Sept. 22, 2015

A recent FAA Safety Alert for Operators (SAFO) emphasizes the need for flight crews to take a conservative approach when landing on water-slickened surfaces, going beyond the manufacturer’s published landing distances and advisory data, and even the agency’s own prior guidance on the matter.

Last year, the FAA published Advisory Circular 91-79A, which offered information to assist pilots with identifying, understanding and mitigating the risk factors that lead to runway overruns on landing. That was followed by a SAFO calling on turbojet aircraft operators to add a margin of at least 15 percent above the manufacturer’s published dry-runway landing distances when landing on wet runways.

In many cases, though, even that allowance may not provide adequate stopping margins under all conditions. “When determining published landing distances, the manufacturer was trying to hit the absolute, best-case numbers,” noted Ben Kohler, lead member of the Technical Excellence Working Group of NBAA’s Safety Committee and a Dassault 2000EX and Gulfstream GIV-SP captain.

“That generally means crossing the threshold at 50 feet, at Vref and applying maximum braking immediately after touchdown,” Kohler explained. “If you actually operated like that, however, the passengers in back likely would never fly with you again.”

For single-plane/single-pilot operators and small flight departments, Kohler suggested emulating the best practices of larger flight departments, not only in planning greater margins when landing on wet or contaminated runways, but also in looking for additional opportunities to incorporate similar safety guidelines throughout other phases of their operations.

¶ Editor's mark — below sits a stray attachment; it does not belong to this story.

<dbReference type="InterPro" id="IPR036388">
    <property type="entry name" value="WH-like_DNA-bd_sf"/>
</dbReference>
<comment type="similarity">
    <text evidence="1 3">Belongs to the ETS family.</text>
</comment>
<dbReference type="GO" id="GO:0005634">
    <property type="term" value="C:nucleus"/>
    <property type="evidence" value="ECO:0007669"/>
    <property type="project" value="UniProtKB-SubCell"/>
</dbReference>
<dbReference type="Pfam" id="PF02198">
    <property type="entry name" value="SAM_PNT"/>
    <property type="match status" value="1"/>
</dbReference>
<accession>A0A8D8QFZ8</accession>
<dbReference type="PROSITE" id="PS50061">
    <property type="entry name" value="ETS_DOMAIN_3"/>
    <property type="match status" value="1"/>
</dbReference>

“Such an approach extends from preflight planning, to incorporating more conservative performance margins (minimum runway length or width, maximum crosswind, etc.), post-flight debriefings and gathering feedback from crews regarding the effectiveness of planned mitigations for a given flight,” said Kohler.

Additionally, a guide being drafted by the Technical Excellence Working Group will assist operators in developing these practices, as well as incorporating case studies and performance problems to generate discussions at flight department safety meetings.

“Without question, we all must work harder to prevent runway excursions,” he concluded. “The Flight Safety Foundation examined 14 years of accident data for commercial aircraft and found that 30 percent of those accidents involved runway operations. Of those, 97 percent involved a runway overrun. That’s a big chunk, and the risk factors apply to other aircraft types, as well.”

Review the FAA SAFO: “Turbojet Braking Performance on Wet Runways.” (PDF)